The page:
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Spending Senior Year On Campus

Senior year is strange in oh so many ways.  It’s a push and pull between trying to be present in the moment yet worrying about post-grad plans.  It’s an insanely intense period of discernment.  It’s jumping in the lake because a recent grad told you it’s a must do.  Pretty soon, it will be marshmallows on a game day.

And it is, like most of college, a period of quasi-adulthood.  However, my call to live on campus with a roommate has never felt more like clinging to being less responsible and not a real adult.  

Now, all of my close friends live on campus, usually in my hall, and so moving off campus didn’t even register to me as something that would benefit me.  My roommate and I have been living together since sophomore year, and the opportunity to gain a super double this year was too good to pass up for a miniscule single. We have arranged our room the same way for the past two years, acquiring new posters, a storage cube and beanbag over the course of three years in the hall.  

But now, because I am inadvertently making new friends at my job this year, I am learning from their perspectives living off campus this year, and I wonder if I am missing out. Every point I can imagine has pros and cons.

1. Cooking – Off campus, you have the chance to get a crash course in grocery shopping and food preparation, as well as the opportunity to make brownies without searching your entire dorm for a measuring cup and a pan.  But, the luxury of  a meal plan, even one that gets a bit repetitive sometimes, is one we will never have again.

2. Transit – On campus, we enjoy a relatively commute-free life.  A fifteen minute walk to Flanner might be the peak of a long commute to class.  Off campus living requires planning ahead and allocating far more time to get to class or meetings on campus, offering a more realistic look at the life of being a real adult.  So, maybe not a present day benefit, but less of a rude awakening post-graduation.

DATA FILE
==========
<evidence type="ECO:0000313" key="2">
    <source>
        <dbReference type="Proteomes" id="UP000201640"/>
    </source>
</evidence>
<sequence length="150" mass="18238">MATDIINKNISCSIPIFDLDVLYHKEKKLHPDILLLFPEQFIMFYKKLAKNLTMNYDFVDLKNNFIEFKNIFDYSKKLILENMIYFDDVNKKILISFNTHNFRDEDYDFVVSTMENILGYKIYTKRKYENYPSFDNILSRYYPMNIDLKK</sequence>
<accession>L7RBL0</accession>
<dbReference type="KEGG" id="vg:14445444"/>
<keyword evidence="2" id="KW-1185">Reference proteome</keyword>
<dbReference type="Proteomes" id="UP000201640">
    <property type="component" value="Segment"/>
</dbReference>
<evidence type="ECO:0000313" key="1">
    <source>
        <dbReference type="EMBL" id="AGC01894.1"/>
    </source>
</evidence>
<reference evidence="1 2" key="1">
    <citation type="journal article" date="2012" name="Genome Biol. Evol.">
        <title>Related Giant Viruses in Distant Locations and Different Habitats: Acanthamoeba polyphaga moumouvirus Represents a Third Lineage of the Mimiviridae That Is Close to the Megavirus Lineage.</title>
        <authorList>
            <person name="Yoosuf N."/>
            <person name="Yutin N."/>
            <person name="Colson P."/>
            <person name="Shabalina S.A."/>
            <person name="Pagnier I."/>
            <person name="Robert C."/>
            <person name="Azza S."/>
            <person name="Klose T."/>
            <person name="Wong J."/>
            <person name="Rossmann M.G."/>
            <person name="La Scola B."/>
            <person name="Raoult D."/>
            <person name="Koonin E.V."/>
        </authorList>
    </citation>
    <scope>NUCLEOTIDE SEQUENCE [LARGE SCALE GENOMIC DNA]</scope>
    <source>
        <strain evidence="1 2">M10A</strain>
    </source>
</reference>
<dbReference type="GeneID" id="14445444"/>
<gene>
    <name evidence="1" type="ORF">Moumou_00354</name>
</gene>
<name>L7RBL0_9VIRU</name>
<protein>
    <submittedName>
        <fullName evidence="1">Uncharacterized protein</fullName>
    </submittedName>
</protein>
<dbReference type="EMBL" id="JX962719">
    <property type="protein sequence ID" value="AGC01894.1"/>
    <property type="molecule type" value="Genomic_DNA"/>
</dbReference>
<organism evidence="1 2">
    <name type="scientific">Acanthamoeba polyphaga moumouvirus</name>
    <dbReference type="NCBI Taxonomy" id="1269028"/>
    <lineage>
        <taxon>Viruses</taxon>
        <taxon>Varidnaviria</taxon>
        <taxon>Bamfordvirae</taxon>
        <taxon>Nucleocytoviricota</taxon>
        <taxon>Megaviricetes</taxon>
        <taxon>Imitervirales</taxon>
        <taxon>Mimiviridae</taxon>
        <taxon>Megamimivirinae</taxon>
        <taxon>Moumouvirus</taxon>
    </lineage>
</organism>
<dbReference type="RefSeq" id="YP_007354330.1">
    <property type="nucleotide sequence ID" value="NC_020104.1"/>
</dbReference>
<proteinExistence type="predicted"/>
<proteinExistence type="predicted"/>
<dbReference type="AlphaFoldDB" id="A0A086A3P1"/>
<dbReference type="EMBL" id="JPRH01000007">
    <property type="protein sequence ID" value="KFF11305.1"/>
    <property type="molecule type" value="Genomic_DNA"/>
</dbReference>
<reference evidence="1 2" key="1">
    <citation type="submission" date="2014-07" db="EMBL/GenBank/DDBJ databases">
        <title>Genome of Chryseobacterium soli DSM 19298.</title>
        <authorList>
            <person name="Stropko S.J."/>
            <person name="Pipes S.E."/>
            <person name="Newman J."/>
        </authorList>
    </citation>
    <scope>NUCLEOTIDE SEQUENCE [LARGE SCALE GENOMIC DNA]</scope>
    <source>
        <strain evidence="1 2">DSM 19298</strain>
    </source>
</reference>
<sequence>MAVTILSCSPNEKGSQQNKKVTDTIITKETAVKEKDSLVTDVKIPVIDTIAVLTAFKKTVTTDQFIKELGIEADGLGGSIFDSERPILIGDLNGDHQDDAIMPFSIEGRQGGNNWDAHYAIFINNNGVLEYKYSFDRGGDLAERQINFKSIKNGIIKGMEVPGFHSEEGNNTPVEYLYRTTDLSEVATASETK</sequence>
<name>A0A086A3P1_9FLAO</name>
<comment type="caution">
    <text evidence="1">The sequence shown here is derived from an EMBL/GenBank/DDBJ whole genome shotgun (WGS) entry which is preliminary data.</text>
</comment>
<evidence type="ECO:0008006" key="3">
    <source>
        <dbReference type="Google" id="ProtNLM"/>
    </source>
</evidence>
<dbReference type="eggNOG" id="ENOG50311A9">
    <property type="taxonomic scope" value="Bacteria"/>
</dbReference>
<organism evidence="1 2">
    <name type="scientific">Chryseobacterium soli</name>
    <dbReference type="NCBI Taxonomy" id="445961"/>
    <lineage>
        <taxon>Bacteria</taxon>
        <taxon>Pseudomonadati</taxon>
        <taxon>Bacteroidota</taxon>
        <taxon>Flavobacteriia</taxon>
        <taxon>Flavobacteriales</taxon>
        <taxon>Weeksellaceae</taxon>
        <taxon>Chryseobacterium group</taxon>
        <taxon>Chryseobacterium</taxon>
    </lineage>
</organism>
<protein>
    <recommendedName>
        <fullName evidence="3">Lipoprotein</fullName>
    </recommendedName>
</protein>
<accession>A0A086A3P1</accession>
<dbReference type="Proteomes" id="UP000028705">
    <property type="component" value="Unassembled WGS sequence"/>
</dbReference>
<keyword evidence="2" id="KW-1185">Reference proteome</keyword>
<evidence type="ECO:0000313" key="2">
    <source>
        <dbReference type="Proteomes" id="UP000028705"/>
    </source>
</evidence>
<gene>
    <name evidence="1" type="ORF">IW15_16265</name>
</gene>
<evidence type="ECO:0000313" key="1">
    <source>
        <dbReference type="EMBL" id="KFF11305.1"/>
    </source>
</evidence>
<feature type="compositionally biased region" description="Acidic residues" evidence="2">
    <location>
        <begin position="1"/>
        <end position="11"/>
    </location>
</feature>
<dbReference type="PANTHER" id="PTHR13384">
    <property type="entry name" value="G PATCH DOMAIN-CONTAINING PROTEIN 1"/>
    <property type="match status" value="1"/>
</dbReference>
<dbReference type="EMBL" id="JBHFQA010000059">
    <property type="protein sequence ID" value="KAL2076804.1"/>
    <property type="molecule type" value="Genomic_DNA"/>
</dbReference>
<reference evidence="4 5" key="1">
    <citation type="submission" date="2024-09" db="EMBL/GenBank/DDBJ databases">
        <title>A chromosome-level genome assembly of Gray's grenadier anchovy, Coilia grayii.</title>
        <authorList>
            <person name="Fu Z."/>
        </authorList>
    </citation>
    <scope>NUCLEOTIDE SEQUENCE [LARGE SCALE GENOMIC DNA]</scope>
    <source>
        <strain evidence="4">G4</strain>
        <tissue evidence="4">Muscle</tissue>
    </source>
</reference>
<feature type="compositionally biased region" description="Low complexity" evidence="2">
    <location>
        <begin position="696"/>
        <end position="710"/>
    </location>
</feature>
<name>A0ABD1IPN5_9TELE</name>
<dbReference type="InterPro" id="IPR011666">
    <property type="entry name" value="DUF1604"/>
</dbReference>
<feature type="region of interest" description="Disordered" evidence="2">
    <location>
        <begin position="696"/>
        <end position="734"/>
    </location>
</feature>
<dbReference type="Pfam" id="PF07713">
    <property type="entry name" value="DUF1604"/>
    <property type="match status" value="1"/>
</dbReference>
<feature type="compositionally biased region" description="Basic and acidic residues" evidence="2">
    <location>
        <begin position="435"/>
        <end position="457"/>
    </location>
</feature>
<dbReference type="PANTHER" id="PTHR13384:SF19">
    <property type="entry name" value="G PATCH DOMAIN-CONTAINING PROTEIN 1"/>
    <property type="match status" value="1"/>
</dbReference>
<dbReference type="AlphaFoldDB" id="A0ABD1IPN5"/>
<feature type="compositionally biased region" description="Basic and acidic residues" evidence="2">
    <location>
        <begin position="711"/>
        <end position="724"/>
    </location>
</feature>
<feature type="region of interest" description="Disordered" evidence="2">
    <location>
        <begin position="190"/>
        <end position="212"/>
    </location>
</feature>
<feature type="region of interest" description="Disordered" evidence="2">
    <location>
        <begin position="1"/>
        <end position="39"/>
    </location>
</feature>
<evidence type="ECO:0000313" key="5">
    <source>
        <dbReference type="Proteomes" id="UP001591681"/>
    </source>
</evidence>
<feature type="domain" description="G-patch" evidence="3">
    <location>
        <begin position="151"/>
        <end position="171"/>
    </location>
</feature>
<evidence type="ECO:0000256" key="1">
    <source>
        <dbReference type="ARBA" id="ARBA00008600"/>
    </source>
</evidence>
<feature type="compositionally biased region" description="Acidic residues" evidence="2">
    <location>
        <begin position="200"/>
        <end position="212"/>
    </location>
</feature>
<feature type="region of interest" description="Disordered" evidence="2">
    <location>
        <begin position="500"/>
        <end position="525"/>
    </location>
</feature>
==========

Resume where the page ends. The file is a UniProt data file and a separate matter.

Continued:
3.  Independent Living – As much as we all like to think we went off on our own for school, we have a minimum of six supervisors in our halls, from rectors to RAs.  So, when in crisis or a rough spot, we have an accessible guidance system and support network.  Off campus, there is true independence, an absence of parietals but no one whose job it is to look out for you.   

There really doesn’t seem to be a superior way of living at Notre Dame.  One grants you an extra year slightly worry-free, and the other is a gradual bridge into adulthood.  I am content for now to listen to the stories of apartment renting and yard maintenance, and enjoy an extra year ignoring most of that.


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Julia Erdlen

Notre Dame

I'm a junior living in Ryan Hall. Majoring in English and minoring in Science, Technology, and Values, and Computing and Digital Technologies. I'm from just outside of Philadelphia, and people tend to call out my accent. In the free time I barely have, I'm consuming as much superhero media and as many YA novels as pssible.
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